Standards Management in the Twenty-First Century: Architectural Challenges and Management Opportunities

Standards Management in the Twenty-First Century: Architectural Challenges and Management Opportunities

Michael B. Spring (School of Information Sciences, University of Pittsburgh, Pittsburgh, PA, USA)
Copyright: © 2016 |Pages: 11
DOI: 10.4018/IJSR.2016010103
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The history of modern standards development provides support for the argument that the process of standardization has evolved in response to crises and opportunities. In the information and communication technologies (ICT) sector, many new groups have become involved in standards setting. In a period of rapid change, standards development in these areas has focused primarily on the provision of functionality. That is, there are few overarching roadmaps for development and issues such as security and interoperability are of less concern for many of the new standards developers. In addition, new oversight structures have emerged that appear to be more responsive to the particular needs of developers in the ICT arena. It may be important for nation states to consider assisting in roadmap development in the ICT arena to insure security and privacy issues are addressed such that these increasingly essential systems are less vulnerable.
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While standards for communication (languages) and commerce (money) have been with us for more than two millennia, modern standardization can be posited as beginning with government control of weights, measures and monetary standards written into constitutions. This is the tradition of governmental control of instruments deemed essential to commerce. Another wave of standardization can be posited to begin with the industrial revolution. Unlike money, weights and measures, scientific and technical standards were called for and became, to a large extent, the purview of professional societies and increasingly industry.

The position in this paper is that standards and standardization are generally not managed centrally and that important processes and procedures evolve from the community. The paper examines of standards development in the US highlighting government and industrial approaches and the forces that impacted the process. The paper further explores more recent developments in the information and communication technologies (ICT) sector highlighting pressures and forces on ICT standards and standardization and asks if there is a need for more management of ICT standards development. Some suggestions are made for management activities that might be evolving to enhance ICT standards development in particular related to security and privacy of digital information.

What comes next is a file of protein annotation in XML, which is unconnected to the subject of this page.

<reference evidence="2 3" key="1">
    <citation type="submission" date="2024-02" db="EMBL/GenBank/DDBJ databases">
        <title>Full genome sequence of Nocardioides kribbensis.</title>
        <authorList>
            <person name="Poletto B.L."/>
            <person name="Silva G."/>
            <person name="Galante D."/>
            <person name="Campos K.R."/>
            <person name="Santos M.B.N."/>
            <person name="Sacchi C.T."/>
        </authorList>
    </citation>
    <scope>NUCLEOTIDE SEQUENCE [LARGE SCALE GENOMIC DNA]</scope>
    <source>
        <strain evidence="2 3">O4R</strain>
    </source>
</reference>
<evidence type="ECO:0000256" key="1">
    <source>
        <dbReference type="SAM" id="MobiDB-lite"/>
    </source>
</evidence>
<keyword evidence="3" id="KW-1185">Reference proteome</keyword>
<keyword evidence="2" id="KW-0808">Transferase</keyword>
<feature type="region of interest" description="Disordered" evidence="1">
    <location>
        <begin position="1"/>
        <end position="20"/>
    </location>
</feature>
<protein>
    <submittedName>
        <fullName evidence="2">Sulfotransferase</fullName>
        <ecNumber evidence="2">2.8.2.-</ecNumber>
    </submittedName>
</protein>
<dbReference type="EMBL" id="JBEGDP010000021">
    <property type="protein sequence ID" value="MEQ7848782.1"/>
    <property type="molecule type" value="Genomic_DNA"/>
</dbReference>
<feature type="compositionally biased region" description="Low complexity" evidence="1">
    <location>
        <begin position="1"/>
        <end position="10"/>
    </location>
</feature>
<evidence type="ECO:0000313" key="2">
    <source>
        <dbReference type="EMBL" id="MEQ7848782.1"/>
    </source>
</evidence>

While the paper focuses on ICT standards and the environment in the United States, some of the analyses may be pertinent to other national situations and to regional and global standards given the generally global nature of ICT standards. The extent to which the observations apply to manufacturing, quality, or service standards is less clear.

Many would like to believe that standards are managed in a coherent and logical way. Indeed, some management and coordination efforts, such as semiconductor development (Schaller, 2004) and cloud computing standards (NIST, 2011) have met with success. Many other standards arise, at least in the ICT arena, as the result of needs that are far less planned. A good example might be email. While the IMAP and POP protocols supported by MIME and other standards provide for reasonably competent email today, the origins in RFC 196, 221, and 278 are much simpler:

A mail box, as we see it, is simply a sequential file to which messages and documents are appended, separated by an appropriate site dependent code. (RFC 196, 1971.)

The development of an internet email standard was not as much managed as it was evolved. For an interesting history of the evolution of internet mail, see Partridge (2008). X.400, an ITU OSI application level standard, was a more comprehensive and coherent from the start. Indeed, it could have been used as a model for internet email. However, under the IETF, pieces were added or revised as needs arose. (A search for “mail” in Standards track RFC’s yields 237 documents and clearly does not include everything!)

Nations are concerned with commerce and they try to cope with the myriad forces which impact commerce both internally and externally. Standards are one of the forces that impact commerce and different countries work with standards in different ways at different times to impact commerce. The US, often held up as an example of industry-led standardization, highlights some of the relationships between government and industry (OTA, 1992). Developments in the ICT arena provide an example of the forces impacting standardization in a period of rapid change (Lyytinen & King, 2006). These and other reviews inform a view of how the management process for standardization might be improved (consider as one example Pedersen, Fomin, & de Vries, 2009).

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